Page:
Finally, the resources available to both candidates, their advertising potential, territorial organisation and electoral dynamics have not changed either. These aspects of their positions – asymmetrical or not – remain unaltered.
All this leads to the supposition that a reversal of the trends, and of the way Venezuelan politics has been organised for over 10 years, is highly unlikely.
Neither is the continuity in the political sphere going to change dramatically when it comes to Venezuela’s public policies and international agenda.
It should be remembered that the present government team in Venezuela has been working together, making large and small decisions for at least the time during which the president was critically ill.
Clearly, the most urgent item on the agenda is the economy, which needs to stabilise its resources in order to maintain the government’s set of social programmes and public works.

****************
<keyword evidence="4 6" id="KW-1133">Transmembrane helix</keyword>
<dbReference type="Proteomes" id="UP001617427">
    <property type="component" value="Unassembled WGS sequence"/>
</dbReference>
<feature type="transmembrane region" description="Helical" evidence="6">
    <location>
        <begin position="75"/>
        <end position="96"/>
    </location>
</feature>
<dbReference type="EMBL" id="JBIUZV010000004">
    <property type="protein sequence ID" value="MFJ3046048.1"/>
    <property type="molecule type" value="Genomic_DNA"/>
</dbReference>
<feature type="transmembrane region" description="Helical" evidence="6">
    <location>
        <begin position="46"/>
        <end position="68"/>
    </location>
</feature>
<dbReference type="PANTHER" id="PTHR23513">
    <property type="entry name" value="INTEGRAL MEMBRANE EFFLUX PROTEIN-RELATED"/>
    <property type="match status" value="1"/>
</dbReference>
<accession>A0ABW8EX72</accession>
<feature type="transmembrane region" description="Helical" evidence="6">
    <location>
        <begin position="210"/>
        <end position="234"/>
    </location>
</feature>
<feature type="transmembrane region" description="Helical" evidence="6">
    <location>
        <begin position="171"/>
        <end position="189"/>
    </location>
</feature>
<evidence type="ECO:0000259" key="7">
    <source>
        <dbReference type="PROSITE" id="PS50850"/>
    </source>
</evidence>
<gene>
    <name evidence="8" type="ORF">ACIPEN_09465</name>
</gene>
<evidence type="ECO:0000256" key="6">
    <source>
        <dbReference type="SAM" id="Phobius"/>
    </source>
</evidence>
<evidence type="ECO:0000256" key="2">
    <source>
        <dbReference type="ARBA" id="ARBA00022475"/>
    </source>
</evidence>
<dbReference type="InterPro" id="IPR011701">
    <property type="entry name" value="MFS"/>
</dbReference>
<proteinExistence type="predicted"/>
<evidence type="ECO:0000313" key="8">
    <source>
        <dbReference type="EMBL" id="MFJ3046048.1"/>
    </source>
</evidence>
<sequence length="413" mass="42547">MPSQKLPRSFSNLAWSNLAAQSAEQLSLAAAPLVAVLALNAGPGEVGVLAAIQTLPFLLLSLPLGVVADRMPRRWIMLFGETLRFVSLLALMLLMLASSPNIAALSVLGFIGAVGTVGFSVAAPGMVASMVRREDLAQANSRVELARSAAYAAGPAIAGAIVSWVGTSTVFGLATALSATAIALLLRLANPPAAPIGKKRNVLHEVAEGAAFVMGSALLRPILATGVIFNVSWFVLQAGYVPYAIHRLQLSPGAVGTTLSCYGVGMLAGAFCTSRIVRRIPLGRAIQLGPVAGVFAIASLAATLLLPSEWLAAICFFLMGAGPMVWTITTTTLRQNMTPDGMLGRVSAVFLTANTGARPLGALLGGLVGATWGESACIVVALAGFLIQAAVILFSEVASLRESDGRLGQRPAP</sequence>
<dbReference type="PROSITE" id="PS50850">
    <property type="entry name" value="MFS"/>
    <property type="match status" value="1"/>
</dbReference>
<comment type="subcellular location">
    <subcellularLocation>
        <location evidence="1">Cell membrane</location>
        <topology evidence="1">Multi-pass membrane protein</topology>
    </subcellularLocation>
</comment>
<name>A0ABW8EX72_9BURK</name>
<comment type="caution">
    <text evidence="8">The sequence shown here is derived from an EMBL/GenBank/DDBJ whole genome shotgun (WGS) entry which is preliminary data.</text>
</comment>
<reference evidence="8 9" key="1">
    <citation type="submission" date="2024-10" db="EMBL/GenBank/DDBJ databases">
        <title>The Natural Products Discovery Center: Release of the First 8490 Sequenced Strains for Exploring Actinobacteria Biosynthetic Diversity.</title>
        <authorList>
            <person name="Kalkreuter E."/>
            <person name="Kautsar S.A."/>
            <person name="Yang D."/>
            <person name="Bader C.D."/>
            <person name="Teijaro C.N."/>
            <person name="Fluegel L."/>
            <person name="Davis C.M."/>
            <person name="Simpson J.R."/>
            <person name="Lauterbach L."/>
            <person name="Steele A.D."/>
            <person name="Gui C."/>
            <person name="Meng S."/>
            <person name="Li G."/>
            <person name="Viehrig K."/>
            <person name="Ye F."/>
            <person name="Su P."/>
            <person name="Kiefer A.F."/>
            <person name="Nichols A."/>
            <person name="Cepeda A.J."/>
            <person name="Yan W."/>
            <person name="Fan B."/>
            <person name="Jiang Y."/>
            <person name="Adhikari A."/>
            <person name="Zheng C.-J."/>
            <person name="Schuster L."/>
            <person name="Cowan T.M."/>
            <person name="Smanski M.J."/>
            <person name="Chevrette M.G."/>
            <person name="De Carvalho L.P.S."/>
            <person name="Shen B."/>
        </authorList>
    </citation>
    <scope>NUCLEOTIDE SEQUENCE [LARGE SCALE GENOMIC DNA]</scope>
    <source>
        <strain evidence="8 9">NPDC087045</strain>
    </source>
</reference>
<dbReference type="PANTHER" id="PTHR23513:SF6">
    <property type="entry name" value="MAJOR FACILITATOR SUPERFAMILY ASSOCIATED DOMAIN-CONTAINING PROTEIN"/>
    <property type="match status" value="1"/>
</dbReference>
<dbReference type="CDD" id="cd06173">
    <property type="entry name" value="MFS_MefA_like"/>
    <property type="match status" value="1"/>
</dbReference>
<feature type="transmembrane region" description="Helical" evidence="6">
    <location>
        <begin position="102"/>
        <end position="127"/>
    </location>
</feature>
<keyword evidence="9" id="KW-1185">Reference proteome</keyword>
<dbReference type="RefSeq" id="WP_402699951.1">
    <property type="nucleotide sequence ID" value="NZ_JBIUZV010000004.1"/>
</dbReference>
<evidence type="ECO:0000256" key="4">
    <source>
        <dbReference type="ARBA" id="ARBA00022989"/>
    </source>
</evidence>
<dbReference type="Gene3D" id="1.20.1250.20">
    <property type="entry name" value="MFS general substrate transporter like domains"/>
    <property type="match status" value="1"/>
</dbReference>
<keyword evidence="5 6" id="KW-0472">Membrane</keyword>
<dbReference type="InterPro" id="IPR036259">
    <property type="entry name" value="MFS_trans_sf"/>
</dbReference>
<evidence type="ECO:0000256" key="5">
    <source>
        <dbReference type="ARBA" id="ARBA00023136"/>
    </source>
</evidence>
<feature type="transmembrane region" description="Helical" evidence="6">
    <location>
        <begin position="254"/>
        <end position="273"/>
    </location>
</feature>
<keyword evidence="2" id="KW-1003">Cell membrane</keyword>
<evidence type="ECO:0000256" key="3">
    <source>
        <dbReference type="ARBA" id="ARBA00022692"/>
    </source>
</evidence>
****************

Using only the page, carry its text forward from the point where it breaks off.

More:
In the international arena, there is probably no reason for altering the recent Venezuelan position of adhering to and promoting multilateral organisations.
Caracas will continue to support the Union of South American Nations (UNASUR) and the Community of Latin American and Caribbean States (CELAC), and will maintain its commitment to the Bolivarian Alliance of the Peoples of Our America (ALBA), a strategic bloc in which it has a central position.
In other words, the passing of Chávez, while an event of historical significance for Venezuela and Latin America, will apparently not bring about short-term changes in domestic policy, nor in the traditions and behaviours exhibited by Caracas on the international scene.
The stability of this scenario will clearly be an advantage for the rest of the countries in the hemisphere.
* Adrián Bonilla is secretary general of the Latin American Faculty of Social Sciences (FLACSO) and has a doctorate in international relations from the University of Miami.